Investigators seeking to submit non-NIH funded data to an NIH-designated data repository (e.g., AnVIL or dbGaP) should follow these instructions.
* Requires NIH Login
NHGRI follows the NIH’s expectation for submission and release of scientific data, with the following exception: for genomic data, NHGRI expects non-human genomic data that are subject to the NIH GDS Policy to be submitted and released on the same timeline as human genomic data.
- Level 0: Raw data generated directly from the instrument platform
- Level 1: Initial sequence reads, the most fundamental form of the data after the basic translation of raw input
- Level 2: Data after an initial round of analysis or computation to clean the data and assess basic quality measures
- Level 3: Analysis to identify genetic variants, gene expression patterns, or other features of the data set
- Level 4: Final analysis that relates the genomic data to phenotype or other biological states
Metadata and Phenotypic Data Sharing Expectations
Note: After the effective date of the NIH DMS Policy, investigators will outline plans for sharing of metadata, phenotypic data and other descriptive information in the DMS Plan rather than in the Resource Sharing Plan.
Per NOT-HG-21-022, NHGRI-funded and supported researchers are expected to:
- Share the metadata and phenotypic data associated with the study.
- Use standardized data collection protocols and survey instruments for capturing data, as appropriate.
- Use standardized notation for metadata (e.g., controlled vocabularies or ontologies) to enable the harmonization of datasets for secondary research analyses.
Investigators should outline plans for comprehensive sharing of metadata, phenotypic data and other descriptive information (e.g., protocols or methodologies used) in the Resource Sharing Plan of the grant application.
NHGRI strongly encourages the use of existing data standards and ontologies that are generally endorsed by the community of your research area, although it does not require the use of any particular one. Investigators should use data standard(s) and ontologies that facilitate comparison across similar studies within their research field.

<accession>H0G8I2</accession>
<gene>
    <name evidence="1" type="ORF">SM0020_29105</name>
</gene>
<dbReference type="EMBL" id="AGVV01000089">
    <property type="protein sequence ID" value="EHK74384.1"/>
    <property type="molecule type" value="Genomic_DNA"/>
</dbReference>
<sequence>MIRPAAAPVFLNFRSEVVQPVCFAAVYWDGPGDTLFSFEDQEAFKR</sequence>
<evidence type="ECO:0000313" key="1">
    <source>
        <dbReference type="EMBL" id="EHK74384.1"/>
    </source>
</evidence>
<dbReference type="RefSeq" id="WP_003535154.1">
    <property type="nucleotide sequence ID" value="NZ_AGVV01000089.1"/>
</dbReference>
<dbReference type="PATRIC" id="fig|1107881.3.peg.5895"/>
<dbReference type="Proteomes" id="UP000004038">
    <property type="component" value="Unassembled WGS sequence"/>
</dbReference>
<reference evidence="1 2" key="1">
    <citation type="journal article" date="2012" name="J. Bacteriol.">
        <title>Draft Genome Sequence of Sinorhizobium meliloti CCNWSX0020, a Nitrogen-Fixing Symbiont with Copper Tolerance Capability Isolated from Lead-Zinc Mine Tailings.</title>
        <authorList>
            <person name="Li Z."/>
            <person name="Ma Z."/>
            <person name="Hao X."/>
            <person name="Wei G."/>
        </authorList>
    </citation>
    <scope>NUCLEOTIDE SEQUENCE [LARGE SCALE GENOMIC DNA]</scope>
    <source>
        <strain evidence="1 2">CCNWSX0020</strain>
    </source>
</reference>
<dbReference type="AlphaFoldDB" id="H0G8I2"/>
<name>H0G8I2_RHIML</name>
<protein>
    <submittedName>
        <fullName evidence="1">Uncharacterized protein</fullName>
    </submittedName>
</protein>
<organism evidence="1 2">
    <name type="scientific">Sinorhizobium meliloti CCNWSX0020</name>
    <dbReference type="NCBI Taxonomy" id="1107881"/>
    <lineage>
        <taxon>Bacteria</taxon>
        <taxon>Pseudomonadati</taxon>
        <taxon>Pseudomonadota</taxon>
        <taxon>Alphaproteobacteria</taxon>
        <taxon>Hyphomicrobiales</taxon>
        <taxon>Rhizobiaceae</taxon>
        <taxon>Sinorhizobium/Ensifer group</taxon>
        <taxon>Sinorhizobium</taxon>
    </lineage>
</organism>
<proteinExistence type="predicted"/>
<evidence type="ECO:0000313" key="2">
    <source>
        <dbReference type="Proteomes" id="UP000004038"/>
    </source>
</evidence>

For ideas of where to find a standard that aligns with your research domain, see the FAQ “Where should I start?”
Considerations for Sharing Non-Genomic Data from Human Research Participants
NHGRI supports various projects for which there may be justifiable limitations to sharing scientific data under the DMS Policy. These qualitative or mixed-methods projects use non-genomic data that may be challenging to de-identify or pose privacy risks even when data are de-identified due to the presence of information that can allow inferences to be made about a research participant’s identity (e.g., transcripts from focus groups or in-depth interviews, ethnographic observations, audio recordings of deliberative community-based engagements, social media posts).
All data derived from human research participants, including qualitative data, should be adequately de-identified prior to sharing to ensure adequate protection of research participants, maintain privacy, and mitigate risk, especially for vulnerable or marginalized groups. NHGRI recognizes that methods for de-identification of qualitative data are developing and existing tools may have limitations. Investigators are encouraged to review and consider the merits of various tools for data de-identification, such as those listed by the Johns Hopkins Libraries or the UK Data Archive. Investigators are also encouraged to review NIH’s resource on Repositories for Sharing Scientific Data, which includes a listing of generalist repositories that accepts all data types, Nature’s Data Repository Guidance, and the global Registry of Research Data Repositories.